Elyria (/lri/ -LEER-ee-) is a city in the Greater Cleveland metropolitan statistical area and the county seat of Lorain County, Ohio, United States, located at the forks of the Black River in Northeast Ohio 23 miles southwest of Cleveland. As of the 2010 census, the city had a population of 54,533. The city is home to Lorain County Community College.
The city's name is derived from the surname of its founder, Heman Ely, and Illyria, the historical name used by ancient Greeks and Romans to refer to the western Balkans.
The village of Elyria was officially founded in 1817 by Heman Ely, who built a log house, dam, gristmill and sawmill on the village's site along the Black River. Ely began to build more houses to accommodate European-American settlers migrating to what was, at that time, within Huron County, Ohio. By the time Ely died in 1852, Elyria had five churches, three grocery stores, three flour mills, a newspaper, and a population of more than 1,500. Early postal service from Cleveland was provided by Artemis Beebe, a rider who held the first contract to deliver mail across this section of the Black River.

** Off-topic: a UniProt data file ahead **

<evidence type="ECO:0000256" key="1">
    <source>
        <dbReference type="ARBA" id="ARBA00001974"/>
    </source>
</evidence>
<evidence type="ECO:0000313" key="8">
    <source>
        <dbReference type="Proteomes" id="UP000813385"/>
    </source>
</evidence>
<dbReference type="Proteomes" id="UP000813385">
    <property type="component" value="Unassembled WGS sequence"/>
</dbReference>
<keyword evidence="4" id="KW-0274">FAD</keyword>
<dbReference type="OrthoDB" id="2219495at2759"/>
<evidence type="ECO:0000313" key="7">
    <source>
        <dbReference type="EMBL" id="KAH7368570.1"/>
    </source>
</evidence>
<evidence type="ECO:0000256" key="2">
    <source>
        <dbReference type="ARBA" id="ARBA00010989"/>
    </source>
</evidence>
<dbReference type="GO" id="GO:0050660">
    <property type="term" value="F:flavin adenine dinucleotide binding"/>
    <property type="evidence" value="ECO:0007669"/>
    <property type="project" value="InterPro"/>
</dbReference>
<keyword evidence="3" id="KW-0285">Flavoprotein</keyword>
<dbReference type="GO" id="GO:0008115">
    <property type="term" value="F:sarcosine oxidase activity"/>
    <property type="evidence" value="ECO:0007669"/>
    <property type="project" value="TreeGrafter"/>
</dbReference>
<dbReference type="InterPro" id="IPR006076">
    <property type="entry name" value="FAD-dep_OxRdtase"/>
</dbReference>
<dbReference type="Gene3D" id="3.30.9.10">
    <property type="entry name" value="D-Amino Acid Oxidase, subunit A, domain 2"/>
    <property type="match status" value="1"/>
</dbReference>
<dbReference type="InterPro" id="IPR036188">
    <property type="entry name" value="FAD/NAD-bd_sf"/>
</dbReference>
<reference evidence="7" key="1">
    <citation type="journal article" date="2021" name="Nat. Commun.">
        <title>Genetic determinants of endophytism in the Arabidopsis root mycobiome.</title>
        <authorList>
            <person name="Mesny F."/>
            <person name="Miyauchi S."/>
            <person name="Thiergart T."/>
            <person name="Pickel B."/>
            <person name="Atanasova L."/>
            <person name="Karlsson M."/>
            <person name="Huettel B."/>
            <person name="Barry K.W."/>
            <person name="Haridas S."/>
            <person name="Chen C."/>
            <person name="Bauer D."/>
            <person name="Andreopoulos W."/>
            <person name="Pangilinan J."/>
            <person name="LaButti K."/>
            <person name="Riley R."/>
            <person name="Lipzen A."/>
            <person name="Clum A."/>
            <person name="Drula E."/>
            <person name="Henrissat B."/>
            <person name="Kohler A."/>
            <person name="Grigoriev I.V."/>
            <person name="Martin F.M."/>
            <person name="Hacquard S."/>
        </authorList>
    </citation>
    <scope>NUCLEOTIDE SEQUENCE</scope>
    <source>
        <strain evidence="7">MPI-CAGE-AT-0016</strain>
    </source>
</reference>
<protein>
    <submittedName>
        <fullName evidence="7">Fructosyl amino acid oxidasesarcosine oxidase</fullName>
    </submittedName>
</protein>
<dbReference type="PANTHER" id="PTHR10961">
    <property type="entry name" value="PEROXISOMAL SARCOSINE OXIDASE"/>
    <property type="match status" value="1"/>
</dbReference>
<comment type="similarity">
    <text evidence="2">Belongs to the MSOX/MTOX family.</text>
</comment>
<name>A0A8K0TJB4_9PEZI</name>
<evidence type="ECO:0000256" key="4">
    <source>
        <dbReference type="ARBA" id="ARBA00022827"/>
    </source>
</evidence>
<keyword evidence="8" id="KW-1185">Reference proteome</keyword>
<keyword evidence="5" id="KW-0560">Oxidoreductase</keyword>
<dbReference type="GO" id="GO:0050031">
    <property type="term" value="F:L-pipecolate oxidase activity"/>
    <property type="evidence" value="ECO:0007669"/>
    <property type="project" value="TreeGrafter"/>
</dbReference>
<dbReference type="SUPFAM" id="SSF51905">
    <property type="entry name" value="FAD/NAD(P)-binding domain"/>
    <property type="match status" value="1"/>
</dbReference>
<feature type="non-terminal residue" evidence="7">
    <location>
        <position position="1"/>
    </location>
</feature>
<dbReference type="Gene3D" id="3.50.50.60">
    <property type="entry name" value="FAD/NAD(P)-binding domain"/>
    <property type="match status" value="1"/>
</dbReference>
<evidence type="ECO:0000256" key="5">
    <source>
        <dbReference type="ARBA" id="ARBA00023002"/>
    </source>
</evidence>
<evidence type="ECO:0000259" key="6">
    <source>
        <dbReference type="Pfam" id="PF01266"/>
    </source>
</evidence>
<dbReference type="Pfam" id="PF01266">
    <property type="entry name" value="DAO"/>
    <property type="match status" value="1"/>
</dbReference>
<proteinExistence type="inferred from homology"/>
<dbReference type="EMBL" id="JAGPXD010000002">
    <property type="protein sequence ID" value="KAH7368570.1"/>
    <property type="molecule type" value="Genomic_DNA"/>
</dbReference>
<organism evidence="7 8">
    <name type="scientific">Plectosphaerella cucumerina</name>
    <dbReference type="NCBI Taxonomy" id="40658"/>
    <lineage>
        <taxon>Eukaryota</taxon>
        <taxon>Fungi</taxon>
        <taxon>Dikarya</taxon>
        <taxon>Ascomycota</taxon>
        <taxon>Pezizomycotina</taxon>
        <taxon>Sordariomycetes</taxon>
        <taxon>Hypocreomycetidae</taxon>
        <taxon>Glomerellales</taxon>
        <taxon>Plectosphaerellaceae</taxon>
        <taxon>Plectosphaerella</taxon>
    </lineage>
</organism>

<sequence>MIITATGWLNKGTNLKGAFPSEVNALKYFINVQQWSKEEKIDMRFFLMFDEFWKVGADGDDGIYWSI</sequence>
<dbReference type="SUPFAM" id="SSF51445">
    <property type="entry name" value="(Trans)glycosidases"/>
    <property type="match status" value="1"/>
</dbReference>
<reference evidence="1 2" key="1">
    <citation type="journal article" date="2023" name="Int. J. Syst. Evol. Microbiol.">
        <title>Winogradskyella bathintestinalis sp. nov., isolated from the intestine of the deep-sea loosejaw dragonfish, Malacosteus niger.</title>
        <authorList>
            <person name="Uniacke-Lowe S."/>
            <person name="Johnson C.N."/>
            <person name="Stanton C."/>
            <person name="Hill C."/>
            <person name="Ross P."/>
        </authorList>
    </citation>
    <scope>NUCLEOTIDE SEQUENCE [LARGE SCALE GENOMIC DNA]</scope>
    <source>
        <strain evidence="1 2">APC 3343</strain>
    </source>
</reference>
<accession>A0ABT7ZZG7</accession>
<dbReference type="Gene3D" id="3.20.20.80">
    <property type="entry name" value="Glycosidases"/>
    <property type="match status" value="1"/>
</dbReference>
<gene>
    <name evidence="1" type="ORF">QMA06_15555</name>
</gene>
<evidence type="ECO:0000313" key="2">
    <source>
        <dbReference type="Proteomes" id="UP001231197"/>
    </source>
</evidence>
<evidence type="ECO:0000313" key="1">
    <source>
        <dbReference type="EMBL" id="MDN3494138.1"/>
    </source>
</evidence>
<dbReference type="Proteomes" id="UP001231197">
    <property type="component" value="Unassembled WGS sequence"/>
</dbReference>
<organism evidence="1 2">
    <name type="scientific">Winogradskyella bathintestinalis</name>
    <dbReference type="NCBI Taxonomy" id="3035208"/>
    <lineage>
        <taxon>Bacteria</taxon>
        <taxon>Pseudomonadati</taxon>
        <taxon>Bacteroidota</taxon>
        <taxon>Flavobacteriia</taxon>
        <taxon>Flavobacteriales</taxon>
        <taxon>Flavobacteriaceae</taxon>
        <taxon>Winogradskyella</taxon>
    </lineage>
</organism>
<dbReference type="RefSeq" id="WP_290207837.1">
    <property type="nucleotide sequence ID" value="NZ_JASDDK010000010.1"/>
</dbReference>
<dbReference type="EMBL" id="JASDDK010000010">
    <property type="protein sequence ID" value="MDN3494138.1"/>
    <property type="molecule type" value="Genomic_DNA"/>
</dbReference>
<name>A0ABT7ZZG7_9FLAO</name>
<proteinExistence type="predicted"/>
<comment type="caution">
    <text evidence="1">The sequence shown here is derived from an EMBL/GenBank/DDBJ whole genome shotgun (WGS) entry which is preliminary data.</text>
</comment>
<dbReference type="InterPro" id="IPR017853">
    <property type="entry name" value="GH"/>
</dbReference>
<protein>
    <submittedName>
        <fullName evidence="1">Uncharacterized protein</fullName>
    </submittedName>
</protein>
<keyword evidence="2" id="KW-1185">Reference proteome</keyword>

By the turn of the 20th century, Elyria was a town of about 8,000. In 1908, Elyria Memorial Hospital was built. It has since evolved into an award-winning regional healthcare system. In the first half of the 20th century, the town developed some manufacturing, as well as a range of retail businesses.
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